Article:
On Sunday the Stand4Uyghurs coalition of over 100 grassroots Muslim organisations nationally and globally will be rallying outside Chinese embassies and consulates in multiple cities to stand in solidarity with Uyghurs and other groups facing genocide in occupied East Turkestan. Here is a khutba they have prepared to be read out in mosques today.
“While they were beating me, I cried out ‘Ya Allah!’. This made them beat me even more, mocking me saying ‘Go and find your god!’”
These are the words of your sister, Zumrat Dawut, describing what happened to her in a concentration camp in Chinese-occupied East Turkestan, which China calls Xinjiang. She was one of the many brave Uyghur women who gave evidence at the recent Uyghur Tribunal held in Westminster a few weeks ago.
The case of this sister is a very important and empowering lesson for us all, that will become clear in a moment.
You see, many of us are aware of the genocide taking place against our Uyghur brothers and sisters. Concentration camps, forced labour, hair and organ harvesting, child-separation, forced sterilisation, torture, rape, mosque demolitions, burning Qur’ans, atheist indoctrination camps… the list goes on. Academics, rights groups and journalists have been shining more and more light on the genocide of the Uyghur people and their Islamic identity in the last few years.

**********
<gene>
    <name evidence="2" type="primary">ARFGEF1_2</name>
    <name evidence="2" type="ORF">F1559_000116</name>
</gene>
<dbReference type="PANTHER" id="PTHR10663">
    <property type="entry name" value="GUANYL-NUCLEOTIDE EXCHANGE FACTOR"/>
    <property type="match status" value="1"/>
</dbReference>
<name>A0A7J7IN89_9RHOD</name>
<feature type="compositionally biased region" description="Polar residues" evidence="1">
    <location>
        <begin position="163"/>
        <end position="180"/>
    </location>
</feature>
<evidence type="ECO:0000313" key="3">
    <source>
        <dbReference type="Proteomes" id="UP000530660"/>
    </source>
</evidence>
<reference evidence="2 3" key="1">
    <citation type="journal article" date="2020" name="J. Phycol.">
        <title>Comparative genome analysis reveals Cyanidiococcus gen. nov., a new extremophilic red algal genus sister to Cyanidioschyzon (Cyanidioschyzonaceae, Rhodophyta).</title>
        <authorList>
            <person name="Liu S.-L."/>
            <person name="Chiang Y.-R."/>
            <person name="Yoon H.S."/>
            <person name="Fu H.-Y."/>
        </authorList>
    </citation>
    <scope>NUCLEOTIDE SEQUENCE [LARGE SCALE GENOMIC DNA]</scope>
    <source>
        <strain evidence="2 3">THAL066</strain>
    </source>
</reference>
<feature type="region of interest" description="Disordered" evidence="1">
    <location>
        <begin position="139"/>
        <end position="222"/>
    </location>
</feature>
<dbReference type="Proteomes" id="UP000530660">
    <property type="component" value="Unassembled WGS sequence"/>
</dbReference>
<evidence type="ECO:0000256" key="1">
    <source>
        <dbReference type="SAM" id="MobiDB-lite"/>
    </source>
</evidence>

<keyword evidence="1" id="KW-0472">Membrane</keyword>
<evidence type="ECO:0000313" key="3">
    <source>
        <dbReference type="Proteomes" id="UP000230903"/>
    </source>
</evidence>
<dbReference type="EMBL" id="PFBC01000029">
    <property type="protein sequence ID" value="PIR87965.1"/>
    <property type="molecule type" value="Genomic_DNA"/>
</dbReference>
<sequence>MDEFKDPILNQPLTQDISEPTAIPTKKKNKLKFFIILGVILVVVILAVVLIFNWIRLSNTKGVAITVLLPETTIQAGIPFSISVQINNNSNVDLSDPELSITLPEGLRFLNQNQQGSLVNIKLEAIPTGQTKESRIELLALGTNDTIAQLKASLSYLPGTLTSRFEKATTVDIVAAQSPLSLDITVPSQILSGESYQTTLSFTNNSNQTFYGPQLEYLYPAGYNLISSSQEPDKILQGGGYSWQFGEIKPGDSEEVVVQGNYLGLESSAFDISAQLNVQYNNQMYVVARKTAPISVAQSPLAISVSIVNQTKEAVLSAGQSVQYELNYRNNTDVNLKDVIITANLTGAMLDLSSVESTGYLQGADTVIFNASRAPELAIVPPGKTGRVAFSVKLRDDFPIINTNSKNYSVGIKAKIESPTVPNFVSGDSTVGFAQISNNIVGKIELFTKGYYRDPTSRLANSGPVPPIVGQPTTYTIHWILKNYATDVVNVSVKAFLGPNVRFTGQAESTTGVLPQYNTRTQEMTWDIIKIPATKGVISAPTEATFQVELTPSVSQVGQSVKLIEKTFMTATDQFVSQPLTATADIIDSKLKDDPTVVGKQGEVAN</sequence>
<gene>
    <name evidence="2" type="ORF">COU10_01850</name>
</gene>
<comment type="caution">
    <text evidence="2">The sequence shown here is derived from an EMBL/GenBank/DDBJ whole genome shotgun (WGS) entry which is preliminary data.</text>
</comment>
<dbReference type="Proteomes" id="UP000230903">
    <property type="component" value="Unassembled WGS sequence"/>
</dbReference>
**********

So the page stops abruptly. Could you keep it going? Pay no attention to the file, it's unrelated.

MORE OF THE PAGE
But one of the biggest obstacles to helping our Uyghur brothers and sisters is the feeling of powerlessness that Shaytan tries to instil in us. What can we do against a growing superpower? How can anyone stand up to China?
The important lesson in the story of sister Zumrat Dawut is what one man did to help her. While she was being tortured in a concentration camp for over 60 days, her husband, who is a Pakistani citizen, threatened Chinese officials that he would go to the media. And guess what – she was released.
This is a lesson in the power that all of us hold, but most of us don’t realise.
The senior figures in the Uyghur movement for justice have constantly mentioned one thing: that the Muslims – particularly in Europe and North America – have an incredible amount of power and influence when it comes to helping Uyghurs.
In this khutbah I’d like to highlight a few examples of how we can help our Uyghur brothers and sisters, but the first step is for us to realise that Allah has given us an incredible amount of potential for positive change, we just need to be motivated enough to use it, and coordinated enough to use it wisely.
No Muslim should say: “I’m just one person. What can I do?” Why?